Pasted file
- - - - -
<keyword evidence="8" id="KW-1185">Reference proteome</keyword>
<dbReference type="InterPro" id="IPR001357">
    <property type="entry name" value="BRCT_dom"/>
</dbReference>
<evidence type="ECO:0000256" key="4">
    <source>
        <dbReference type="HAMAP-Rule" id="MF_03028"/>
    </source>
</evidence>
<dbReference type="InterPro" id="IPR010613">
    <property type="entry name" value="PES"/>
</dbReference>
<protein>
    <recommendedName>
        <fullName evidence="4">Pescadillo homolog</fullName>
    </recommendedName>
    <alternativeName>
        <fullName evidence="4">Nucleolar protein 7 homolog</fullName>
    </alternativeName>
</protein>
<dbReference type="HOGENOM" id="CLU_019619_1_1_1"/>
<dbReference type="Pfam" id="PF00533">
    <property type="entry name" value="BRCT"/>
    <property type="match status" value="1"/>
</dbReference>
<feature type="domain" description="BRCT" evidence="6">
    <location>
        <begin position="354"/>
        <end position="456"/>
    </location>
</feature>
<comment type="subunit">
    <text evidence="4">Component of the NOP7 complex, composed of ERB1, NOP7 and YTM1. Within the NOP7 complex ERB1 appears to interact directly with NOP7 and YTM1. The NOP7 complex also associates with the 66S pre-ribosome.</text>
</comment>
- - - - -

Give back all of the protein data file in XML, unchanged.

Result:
<keyword evidence="8" id="KW-1185">Reference proteome</keyword>
<dbReference type="InterPro" id="IPR001357">
    <property type="entry name" value="BRCT_dom"/>
</dbReference>
<evidence type="ECO:0000256" key="4">
    <source>
        <dbReference type="HAMAP-Rule" id="MF_03028"/>
    </source>
</evidence>
<dbReference type="InterPro" id="IPR010613">
    <property type="entry name" value="PES"/>
</dbReference>
<protein>
    <recommendedName>
        <fullName evidence="4">Pescadillo homolog</fullName>
    </recommendedName>
    <alternativeName>
        <fullName evidence="4">Nucleolar protein 7 homolog</fullName>
    </alternativeName>
</protein>
<dbReference type="HOGENOM" id="CLU_019619_1_1_1"/>
<dbReference type="Pfam" id="PF00533">
    <property type="entry name" value="BRCT"/>
    <property type="match status" value="1"/>
</dbReference>
<feature type="domain" description="BRCT" evidence="6">
    <location>
        <begin position="354"/>
        <end position="456"/>
    </location>
</feature>
<comment type="subunit">
    <text evidence="4">Component of the NOP7 complex, composed of ERB1, NOP7 and YTM1. Within the NOP7 complex ERB1 appears to interact directly with NOP7 and YTM1. The NOP7 complex also associates with the 66S pre-ribosome.</text>
</comment>